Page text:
Grief comes from many kinds of loss. The Doctor leans forward at the desk and says, "Iím sorry, weíve done all we can do." The mate of many years, says, "I donít want to do this anymore." The teacher says, "Your child is not capable of doing grade level work." The employer says, "We no longer need your services." The accountant says, "Your business can not survive." A friend or loved one dies, a pet of many years reaches the end. Life is full of rejection and separation. If we are to survive, and live a life that is worth living we need to learn about healthy grief.

Healthy grief, like beef jerky is difficult to chew and hard to swallow. In order to get thru it and into a new and different life we need to have enough patience to stay with the process. This process can be long or short depending upon the person. Most people do go thru some predictable stages of grief but they may not occur in the same order. Some folks linger longer in denial, shock, and numbness. Others get very angry at the one who hurt them, or died, or at God. Asking questions like, "why me?" Others sink into guilt saying, "If only I had done this", or "If only I had said that." Some even feel guilty about being alive. Then there are those who live in the land of lonely, one foot in the present, one foot in the past, fearful that if they move both to the present they will be dishonoring the memory of their loved one. Though their mind says go forward, their heart says NO!!

Sometime ago someone asked one of the nurses I know what she did when a family fell apart at the time of death. She replied, "I call Mary." Her reasoning was, Mary is the one who took classes, read books has the title. Rev./ Pastor/ Chaplin/ Bereavement Counselor. She is the one who has studied the Bible and quotes chapter and verse. But the real truth is that all of us are able to do the work that I do, not because of reading and studying, but because of having been there.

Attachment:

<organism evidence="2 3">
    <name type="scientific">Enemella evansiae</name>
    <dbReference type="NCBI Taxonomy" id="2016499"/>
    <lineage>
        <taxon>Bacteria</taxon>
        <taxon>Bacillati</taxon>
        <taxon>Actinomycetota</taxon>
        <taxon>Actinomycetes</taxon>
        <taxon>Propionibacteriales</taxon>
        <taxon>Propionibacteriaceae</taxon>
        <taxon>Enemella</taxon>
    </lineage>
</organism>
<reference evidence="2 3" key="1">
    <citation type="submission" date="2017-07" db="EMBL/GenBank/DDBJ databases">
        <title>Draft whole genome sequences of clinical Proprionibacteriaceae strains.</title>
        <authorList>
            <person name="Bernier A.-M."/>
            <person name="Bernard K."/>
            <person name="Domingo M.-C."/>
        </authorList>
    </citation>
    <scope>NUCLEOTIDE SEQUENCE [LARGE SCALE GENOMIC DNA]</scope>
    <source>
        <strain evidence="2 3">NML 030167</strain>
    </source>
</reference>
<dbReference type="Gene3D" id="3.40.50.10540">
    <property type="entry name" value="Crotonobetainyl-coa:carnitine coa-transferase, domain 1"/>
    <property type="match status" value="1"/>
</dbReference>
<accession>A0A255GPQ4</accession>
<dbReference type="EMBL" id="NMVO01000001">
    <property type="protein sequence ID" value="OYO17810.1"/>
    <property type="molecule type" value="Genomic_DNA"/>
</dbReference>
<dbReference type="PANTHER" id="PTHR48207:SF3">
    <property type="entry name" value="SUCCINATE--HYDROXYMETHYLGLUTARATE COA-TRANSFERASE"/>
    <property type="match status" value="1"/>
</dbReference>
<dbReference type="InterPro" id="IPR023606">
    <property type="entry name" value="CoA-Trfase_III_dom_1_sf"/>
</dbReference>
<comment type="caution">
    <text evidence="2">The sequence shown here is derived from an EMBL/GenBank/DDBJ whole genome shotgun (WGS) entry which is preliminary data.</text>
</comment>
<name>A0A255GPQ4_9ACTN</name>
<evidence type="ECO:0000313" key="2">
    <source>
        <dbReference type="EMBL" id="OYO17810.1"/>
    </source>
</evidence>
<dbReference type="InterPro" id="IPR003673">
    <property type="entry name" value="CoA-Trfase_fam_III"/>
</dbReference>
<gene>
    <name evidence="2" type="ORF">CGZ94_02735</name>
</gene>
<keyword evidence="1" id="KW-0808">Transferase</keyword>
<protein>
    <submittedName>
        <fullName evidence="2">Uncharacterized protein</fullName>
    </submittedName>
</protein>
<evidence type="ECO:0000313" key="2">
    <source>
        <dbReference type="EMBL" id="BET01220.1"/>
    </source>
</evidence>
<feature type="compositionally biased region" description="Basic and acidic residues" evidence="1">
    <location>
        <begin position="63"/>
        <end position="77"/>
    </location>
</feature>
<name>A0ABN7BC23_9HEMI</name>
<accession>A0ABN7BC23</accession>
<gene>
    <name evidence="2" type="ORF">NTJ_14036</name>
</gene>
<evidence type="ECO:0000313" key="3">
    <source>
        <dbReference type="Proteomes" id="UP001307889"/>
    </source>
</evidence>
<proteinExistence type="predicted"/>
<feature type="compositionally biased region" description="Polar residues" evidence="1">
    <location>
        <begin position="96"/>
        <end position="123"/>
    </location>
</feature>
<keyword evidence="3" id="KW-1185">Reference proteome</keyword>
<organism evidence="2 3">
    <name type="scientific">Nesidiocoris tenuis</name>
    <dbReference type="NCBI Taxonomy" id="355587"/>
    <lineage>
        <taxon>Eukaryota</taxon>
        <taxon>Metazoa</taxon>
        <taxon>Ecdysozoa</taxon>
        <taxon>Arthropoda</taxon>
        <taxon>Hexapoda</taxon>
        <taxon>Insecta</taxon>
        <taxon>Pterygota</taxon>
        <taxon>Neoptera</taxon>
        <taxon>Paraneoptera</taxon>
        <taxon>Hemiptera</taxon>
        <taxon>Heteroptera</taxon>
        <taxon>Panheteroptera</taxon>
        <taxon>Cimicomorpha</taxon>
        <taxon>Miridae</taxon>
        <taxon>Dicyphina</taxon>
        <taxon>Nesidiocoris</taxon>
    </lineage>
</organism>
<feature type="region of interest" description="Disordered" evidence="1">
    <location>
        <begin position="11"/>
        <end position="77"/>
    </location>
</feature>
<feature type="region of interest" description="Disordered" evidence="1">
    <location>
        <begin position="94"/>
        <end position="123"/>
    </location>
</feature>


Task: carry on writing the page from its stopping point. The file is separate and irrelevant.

I have felt the sting of rejection and the pain of the phone call asking me to come and identify the body. The heavy sorrow of, "We no longer need you" has come my way. I have heard the news, "Your business has failed." I have clung to the hand of a loved one as she slipped down into the deep valley of death, unwilling to let her go but unable to hold her any longer. I have stood at the grave side of a loved child and felt pain that tore at me, and so have many of you.

The Bible tells us to grieve, but not to grieve as one who has no hope. Healthy grief acknowledges a loss, allows pain, anger, doubt, sadness and even despair. Healthy grief takes time, but the end leaves us in a place called hope, a place where we can move forward into life and once more experience joy.

The first chapter of 2 Corinthians says we should give praise to God, who comforts us in all our troubles, so that we can comfort those in trouble with the same comfort we ourselves have received from God. In other words, pass it on.

So, what can we do to encourage healthy grieving? Offer caring compassion, let love shine in your eyes, donít hurry away, stop and listen. If they want you to hold a hand, or give a hug, then when they are ready, share words. Remember that in a week or so the casseroles will quit arriving. People will go back to their own lives and the bereaved will need a friend more than ever. Encourage talking about the loss or the loved one, memories though painful are healing, a way to treasure someone you love. Donít be judgmental or critical about the way they are grieving, and remember what you felt like when you were there.